I also tend to prefer a dark and moody black and white treatment for my landscapes, although this will depend on the image. But from my darkroom film days, I had it beaten in to me (not literally) by several teachers that a black and white image must have a full range from white whites to black blacks. Too many black and white image conversions I see on the interweb are very flat and lack any contrast. The DNG RAW files that I'm getting out of the E-M5 MkII have bucket loads of data and detail in them, and are manipulating in Photoshop beautifully. I'm very pleased with the RAW output from the E-M5 MkII, and for me, 16MP is more than enough data.

Low tide. Olympus E-M5 MkII and Zuiko 12-50mm EZ shot at 12mm. 1/125th @ f5.6 ISO 200
Anyway, I digress (a little). Back to the lens itself. Focus is very snappy and silent - as quick as any DLSR I've ever used on single shot autofocus. It did start to hunt just a little towards the end of my session, but by then the light was very low, and again it was similar to what I would expect a DLSR to handle.

Another feature I really like about the 12-50mm EZ is its extra function button placed on the lens. This can be programmed to do almost anything you want (of course it can), and I've got it set up to initiate the autofocus selection screen. I've also got the function button next to the shutter release programmed to re-set the autofocus point to the centre, so with the click of two very conveniently placed buttons I have complete finger-tip control over autofocus selection. Brilliant. And it's little touches like this that ender you to the Olympus system and make you realise that it was designed by photographers, for photographers.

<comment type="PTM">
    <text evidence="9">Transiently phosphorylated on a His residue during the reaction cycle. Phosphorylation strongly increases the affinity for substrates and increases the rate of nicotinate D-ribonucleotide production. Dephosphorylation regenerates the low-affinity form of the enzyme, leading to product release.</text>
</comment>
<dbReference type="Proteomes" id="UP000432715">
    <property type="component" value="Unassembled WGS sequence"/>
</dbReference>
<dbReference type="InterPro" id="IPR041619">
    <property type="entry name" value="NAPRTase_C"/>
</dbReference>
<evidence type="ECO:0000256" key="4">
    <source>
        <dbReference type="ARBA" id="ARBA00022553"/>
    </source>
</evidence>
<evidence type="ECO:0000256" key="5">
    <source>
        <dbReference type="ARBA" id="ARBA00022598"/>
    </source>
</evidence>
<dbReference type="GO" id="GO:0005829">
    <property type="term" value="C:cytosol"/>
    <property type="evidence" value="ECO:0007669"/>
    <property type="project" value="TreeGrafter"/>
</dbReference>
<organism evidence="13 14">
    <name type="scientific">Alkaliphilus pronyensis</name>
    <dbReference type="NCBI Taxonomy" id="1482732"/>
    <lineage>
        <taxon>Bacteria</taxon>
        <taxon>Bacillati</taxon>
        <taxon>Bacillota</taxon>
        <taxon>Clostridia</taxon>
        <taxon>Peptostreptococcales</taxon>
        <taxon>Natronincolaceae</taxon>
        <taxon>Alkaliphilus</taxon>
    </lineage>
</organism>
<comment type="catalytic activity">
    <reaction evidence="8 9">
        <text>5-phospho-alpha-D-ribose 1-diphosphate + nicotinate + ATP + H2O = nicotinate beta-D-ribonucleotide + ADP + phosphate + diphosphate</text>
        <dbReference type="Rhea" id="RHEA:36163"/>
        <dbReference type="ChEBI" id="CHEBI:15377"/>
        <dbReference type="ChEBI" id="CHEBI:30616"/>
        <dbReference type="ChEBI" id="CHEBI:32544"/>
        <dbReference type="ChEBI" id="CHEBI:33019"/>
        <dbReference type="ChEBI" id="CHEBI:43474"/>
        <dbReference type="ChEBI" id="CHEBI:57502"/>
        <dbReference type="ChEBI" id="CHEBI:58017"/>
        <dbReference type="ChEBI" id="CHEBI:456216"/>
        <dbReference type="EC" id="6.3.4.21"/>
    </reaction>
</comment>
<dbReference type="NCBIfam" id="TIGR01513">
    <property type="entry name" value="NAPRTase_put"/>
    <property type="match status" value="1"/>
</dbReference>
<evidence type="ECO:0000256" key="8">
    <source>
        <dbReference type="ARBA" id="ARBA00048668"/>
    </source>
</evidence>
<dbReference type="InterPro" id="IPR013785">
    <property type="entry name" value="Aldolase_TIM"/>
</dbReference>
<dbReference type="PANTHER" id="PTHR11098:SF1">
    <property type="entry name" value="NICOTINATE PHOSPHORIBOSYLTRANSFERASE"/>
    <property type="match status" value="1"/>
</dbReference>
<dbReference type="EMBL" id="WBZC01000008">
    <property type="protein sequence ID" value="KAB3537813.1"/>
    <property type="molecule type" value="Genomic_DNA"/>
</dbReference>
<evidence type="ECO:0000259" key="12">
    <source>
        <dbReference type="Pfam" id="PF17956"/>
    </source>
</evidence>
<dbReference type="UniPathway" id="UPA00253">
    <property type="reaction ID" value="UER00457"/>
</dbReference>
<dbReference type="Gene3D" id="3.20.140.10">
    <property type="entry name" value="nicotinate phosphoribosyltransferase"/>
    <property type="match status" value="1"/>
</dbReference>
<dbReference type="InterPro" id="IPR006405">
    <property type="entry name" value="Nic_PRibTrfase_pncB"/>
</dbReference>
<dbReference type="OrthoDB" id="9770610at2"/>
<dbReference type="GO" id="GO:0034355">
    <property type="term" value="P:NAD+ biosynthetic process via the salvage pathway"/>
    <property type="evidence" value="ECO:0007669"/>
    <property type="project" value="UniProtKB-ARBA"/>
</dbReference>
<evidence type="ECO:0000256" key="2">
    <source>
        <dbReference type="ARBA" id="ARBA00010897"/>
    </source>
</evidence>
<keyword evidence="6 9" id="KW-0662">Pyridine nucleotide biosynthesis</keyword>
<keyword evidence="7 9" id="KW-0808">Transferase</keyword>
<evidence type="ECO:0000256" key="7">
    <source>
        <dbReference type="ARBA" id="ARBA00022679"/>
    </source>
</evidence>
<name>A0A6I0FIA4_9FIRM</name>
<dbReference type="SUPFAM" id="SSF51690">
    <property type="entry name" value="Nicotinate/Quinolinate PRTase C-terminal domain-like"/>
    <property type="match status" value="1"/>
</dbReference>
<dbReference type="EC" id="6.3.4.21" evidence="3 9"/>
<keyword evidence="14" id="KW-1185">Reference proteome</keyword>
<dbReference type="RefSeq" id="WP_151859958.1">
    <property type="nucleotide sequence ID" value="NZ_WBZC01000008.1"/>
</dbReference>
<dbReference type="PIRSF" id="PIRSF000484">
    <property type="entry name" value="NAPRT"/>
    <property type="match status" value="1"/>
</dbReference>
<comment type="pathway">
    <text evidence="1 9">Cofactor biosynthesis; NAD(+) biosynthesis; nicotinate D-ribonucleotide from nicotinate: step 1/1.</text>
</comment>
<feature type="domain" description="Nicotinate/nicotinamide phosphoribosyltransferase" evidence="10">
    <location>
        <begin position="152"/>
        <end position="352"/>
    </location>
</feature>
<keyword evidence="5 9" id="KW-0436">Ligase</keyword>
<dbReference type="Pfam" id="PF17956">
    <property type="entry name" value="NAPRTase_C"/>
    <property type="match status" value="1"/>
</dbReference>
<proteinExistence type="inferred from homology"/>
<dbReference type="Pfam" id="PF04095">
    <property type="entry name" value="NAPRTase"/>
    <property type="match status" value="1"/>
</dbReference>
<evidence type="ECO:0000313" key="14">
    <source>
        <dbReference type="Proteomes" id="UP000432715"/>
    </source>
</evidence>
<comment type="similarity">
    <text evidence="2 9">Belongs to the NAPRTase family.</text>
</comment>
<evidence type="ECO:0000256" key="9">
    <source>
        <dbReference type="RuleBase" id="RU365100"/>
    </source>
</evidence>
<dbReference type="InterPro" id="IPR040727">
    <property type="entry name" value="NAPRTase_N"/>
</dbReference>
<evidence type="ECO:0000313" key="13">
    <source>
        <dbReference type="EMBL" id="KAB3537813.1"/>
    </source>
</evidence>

Rockface. 1/13th @ f6.3 ISO 1600
One of the last images I took was actually of this terra-cotta mask set into the concrete wall of a batch (cottage). Not exactly a landscape, but it caught my eye as I was walking back to the car and it was the perfect opportunity to test out the 5 axis image stabilisation of the E-M5 MkII. Does it work? You bet you're bottom dollar it works! It's crazy, insane juju magic and really opens up new possibilities for low-light hand-held shooting.